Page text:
Germany was the next scene of his controversial seditions. By this time he had become a most radical pantheist, and in 1586 he entered the University of Marburg in Hesse-Cassel as a professor of theology. He was anxious to lecture on philosophy, but permission was refused by the president, whereupon Bruno grossly insulted him, and emphasized the insult by tweaking his nose. The whole university was in an uproar; and as the fluent malcontent had done all the mischief he could, he dashed off to Wittenberg. That little city, in which the Reformation had its origin and which contains the graves of Luther and Melancthon, was then the centre of Lutheranism, and gave the eccentric Italian so cordial a reception that he pronounced it the Athens of Germany. The town showed itself superior to prejudice by admitting the now notorious heretic into the university as a teacher, and allowing him the inestimable privilege of assaulting Aristotle, whose merest mention was as the flaunting of a scarlet flag before this Neapolitan bull. He contrived, at the expense, we may well believe, of much inward chafing, to remain in his new position without pommeling the cherished tenets of Lutheranism. His creed was broad as the arching heavens, as is proved by his elaborate and ingenious defense of Satan as a being more wronged than wronging — a view by no means original now, but somewhat startling to the comparative conservatism of the sixteenth century.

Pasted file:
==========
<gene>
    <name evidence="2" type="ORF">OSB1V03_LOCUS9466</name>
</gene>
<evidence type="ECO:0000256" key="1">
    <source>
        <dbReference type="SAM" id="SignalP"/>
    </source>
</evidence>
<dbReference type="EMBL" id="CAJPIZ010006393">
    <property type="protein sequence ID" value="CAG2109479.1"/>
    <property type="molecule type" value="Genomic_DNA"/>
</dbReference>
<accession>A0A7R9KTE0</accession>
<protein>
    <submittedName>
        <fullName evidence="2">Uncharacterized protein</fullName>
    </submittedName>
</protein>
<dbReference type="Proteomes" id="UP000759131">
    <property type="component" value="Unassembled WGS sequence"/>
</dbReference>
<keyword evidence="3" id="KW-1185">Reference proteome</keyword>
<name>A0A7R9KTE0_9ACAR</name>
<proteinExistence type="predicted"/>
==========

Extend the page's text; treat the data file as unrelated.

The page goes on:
The precise quality of Bruno’s theology no one can comprehend after the most intimate acquaintance with his works. The essential portion of his belief seems to have been unconditional hostility to every formulated belief, as Byron’s politics, at a later day, simplified themselves into an utter detestation of all existing governments.
Any one unfamiliar with his nomadic character might imagine that he would have consented to stay where he had the largest liberty of speech and the most earnest admiration. Even repeated refusals to adopt the Lutheran faith did not injure his popularity; but still, with the fabled restlessness of Ahasuerus, he was driven on, on, on. Having all he had sought, he grew weary of ordinary satisfaction and pined for the new satisfaction of discontent.
Always addicted to extremes, he went from the centre of Lutheranism to the centre of Romanism at Prague, but met with so little encouragement or sympathy in the Bohemian capital that he was unable to lay the smallest basis for a sensation. He hurried to Helmstädt, where circumstances were more propitious, the Duke of Brunswick appointing the philosopher the private tutor of his eldest son. Here, again, he might have gratified his ambition, might have passed his days in ease and comfort. But his place was in the arena, not in the study. His darling opinions must be vented at all hazards, and, by venting them, he caused himself to be excommunicated by the See of Rome. He disputed the sentence so vigorously that it was finally revoked, though the air of Helmstädt had grown too rarefied for the full play of his expanded lungs.